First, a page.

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Dental dental

Q: What type of toothbrush should I use?

A: Focus less on the brand and more on the type of bristles and size of the head. Find a brush with a small head, as it allows you to reach around every tooth. It should have soft bristles; medium and hard bristles cause irritation and lead to gum recession. Brush gently twice a day and visit your dentist twice a year for cleanings.


Q: What's the best type of toothpaste?

A: Use a toothpaste containing fluoride to decrease dental decay! There's no best brand. Use whatever tastes good to you.


Q: How frequently should I floss?

A: You should floss at least once a day to keep your gums healthy and prevent cavities between teeth.


Q: Can you explain the difference between a crown and a cap?

A: Both of these cover part or all of a severely broken tooth. Old fillings, fractured tooth structure, and decay will be removed before these are placed. The restoration material can be made of gold, porcelain, composites, or even stainless steel. All of these are classified as crowns by dentists. However, patients often call tooth-colored ones as caps and gold or stainless steel ones as crowns.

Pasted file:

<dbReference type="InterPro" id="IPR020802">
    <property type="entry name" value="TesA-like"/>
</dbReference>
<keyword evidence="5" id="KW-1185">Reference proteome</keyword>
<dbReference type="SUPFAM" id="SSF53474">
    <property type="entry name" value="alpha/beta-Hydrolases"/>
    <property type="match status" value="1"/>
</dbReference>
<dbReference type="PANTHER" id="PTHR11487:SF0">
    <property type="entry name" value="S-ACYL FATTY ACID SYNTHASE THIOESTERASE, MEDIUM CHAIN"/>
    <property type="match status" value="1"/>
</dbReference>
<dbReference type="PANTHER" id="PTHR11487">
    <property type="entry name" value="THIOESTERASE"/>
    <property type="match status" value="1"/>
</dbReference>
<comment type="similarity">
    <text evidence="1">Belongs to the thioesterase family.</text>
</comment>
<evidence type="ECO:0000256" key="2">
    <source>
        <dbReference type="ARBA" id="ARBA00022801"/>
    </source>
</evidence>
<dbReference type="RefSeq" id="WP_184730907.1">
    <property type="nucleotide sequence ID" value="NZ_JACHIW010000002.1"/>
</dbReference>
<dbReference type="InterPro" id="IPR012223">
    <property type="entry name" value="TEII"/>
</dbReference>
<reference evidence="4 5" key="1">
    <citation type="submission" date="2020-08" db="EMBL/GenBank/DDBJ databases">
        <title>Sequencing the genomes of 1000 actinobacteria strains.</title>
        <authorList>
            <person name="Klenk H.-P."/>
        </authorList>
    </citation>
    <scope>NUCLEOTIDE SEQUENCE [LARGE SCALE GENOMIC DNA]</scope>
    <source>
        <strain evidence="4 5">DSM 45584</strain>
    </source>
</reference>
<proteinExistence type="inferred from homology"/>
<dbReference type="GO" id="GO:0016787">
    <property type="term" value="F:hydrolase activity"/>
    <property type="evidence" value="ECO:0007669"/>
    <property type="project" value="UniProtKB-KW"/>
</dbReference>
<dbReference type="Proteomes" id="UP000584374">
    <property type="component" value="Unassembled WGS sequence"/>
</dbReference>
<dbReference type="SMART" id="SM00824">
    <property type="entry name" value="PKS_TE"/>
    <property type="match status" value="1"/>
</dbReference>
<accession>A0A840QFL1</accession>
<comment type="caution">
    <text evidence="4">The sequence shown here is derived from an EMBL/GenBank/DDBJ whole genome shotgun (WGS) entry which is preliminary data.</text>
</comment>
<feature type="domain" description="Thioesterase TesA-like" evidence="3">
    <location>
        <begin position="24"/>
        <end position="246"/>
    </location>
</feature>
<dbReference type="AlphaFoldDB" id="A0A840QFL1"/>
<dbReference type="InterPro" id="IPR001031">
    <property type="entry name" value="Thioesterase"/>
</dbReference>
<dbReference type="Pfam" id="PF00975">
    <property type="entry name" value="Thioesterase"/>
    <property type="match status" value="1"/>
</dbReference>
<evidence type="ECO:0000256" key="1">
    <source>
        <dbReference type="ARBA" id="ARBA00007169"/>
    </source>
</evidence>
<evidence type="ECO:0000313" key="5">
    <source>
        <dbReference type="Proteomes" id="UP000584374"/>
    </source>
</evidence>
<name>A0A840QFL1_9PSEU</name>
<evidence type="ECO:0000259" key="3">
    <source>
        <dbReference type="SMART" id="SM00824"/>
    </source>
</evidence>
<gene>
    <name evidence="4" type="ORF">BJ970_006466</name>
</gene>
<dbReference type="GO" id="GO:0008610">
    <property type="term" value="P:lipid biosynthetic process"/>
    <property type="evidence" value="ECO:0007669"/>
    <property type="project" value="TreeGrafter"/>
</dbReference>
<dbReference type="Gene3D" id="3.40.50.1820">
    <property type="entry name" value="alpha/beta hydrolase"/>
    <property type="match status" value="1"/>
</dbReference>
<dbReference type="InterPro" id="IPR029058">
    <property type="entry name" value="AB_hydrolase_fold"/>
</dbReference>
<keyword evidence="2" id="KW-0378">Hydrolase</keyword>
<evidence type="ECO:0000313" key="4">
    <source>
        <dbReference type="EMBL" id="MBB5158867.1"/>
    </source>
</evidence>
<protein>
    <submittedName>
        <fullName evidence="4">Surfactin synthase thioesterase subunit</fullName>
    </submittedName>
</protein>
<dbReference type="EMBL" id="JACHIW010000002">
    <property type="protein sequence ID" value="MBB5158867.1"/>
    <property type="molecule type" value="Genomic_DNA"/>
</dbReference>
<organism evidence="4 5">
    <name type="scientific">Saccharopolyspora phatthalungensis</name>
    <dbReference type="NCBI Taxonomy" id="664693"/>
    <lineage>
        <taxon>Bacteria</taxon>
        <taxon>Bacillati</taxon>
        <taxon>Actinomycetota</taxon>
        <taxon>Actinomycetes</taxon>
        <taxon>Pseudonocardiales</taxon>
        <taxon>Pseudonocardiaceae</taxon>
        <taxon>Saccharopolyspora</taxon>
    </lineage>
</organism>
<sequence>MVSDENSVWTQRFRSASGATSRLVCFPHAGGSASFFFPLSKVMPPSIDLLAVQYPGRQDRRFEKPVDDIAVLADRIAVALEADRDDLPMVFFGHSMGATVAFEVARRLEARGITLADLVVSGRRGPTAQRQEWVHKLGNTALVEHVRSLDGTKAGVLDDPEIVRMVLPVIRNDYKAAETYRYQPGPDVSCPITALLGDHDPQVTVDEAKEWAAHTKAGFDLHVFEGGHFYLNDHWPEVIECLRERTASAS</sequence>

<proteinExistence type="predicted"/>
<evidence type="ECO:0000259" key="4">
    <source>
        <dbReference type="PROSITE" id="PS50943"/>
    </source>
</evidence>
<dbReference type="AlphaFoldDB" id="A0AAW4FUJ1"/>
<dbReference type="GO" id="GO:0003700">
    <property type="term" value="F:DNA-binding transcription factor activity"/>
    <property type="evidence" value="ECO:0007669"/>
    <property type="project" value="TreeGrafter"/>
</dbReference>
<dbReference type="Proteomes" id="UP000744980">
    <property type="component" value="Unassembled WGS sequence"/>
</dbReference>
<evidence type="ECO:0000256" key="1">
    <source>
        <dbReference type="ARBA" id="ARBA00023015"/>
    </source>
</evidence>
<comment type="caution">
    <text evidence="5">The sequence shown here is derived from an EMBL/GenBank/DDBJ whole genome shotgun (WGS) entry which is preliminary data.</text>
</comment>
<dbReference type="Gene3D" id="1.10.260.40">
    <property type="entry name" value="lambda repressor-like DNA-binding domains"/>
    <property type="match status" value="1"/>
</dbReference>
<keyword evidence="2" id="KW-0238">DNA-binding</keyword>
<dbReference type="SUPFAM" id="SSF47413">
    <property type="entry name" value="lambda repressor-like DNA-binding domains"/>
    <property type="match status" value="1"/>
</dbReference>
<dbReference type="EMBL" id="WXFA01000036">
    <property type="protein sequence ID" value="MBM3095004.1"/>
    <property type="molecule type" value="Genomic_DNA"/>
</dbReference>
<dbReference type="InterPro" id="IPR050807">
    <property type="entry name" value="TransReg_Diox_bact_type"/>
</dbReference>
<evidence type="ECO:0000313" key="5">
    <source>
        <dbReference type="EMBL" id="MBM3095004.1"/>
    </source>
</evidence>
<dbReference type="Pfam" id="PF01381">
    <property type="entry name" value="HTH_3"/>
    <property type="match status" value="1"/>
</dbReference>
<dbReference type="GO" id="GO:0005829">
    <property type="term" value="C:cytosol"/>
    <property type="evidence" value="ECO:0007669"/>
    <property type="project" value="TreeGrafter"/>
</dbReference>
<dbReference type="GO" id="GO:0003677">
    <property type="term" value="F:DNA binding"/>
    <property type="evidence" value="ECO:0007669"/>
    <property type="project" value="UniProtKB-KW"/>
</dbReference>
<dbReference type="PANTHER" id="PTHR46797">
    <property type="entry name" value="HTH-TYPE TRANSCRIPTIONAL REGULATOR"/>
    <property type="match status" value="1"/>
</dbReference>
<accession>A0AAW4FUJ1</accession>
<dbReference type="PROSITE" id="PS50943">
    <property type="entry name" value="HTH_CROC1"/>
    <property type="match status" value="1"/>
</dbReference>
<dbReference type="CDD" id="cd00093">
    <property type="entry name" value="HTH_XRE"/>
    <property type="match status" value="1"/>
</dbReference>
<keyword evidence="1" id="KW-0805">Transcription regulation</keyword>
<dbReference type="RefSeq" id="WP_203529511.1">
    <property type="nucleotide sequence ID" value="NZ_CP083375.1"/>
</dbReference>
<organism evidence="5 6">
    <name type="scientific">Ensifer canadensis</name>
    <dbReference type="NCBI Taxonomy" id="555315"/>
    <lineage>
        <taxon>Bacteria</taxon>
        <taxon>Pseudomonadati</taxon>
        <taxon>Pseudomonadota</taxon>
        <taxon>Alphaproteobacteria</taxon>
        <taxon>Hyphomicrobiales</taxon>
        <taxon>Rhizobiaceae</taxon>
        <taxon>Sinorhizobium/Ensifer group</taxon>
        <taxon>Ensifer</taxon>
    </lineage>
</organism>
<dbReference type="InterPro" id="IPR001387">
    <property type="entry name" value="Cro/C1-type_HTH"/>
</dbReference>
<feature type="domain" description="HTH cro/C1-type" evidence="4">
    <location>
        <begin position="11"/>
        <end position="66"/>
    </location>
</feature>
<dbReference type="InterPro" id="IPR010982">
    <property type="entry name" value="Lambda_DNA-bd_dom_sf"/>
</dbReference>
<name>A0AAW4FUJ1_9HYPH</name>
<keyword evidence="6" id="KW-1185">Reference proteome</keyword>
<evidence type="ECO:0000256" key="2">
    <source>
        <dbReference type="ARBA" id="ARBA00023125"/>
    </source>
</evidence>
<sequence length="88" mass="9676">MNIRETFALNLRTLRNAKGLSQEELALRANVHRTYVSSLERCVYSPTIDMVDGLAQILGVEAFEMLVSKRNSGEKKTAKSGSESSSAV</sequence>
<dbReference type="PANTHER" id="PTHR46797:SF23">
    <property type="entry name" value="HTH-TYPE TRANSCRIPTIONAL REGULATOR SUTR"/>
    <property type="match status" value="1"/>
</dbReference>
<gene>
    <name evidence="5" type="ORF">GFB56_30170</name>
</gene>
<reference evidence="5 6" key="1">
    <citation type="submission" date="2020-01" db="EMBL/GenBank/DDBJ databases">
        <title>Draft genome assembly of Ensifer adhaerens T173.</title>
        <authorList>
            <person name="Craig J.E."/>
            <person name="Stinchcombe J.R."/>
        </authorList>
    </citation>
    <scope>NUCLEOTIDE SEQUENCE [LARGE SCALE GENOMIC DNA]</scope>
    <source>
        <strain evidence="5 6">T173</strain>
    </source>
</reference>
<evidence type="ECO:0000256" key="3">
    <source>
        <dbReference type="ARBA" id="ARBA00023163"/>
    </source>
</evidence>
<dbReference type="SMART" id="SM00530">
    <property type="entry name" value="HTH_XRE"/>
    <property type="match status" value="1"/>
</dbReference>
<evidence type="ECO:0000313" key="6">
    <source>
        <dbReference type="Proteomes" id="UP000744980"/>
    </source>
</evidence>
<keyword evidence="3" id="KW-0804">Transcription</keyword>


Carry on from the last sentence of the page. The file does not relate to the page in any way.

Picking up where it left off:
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Answers to your general dentistry FAQs

Q: What's the difference between a bridge and a partial denture?

A: Both of these replace missing teeth. Bridges are permanently attached to abutment teeth or implants. Partial dentures are attached by clasps and are easily removable. Patients are usually more satisfied with bridges.


Q: Silver fillings versus white fillings: which is better?

A: As clarified by the U.S. Public Health Service in 1993, amalgam (silver) fillings are perfectly safe to use. However, you might prefer composite (white-colored) fillings that match your tooth color. White fillings bond to your tooth and strengthen decaying teeth. White fillings are also less sensitive to temperature. However, if your tooth is badly broken, a crown might be necessary.


Q: Do I need a root canal in order to have a crown?

A: No. Not every tooth that needs a crown needs a root canal. However, most teeth that have had a root canal need crowns to provide strength and normal function.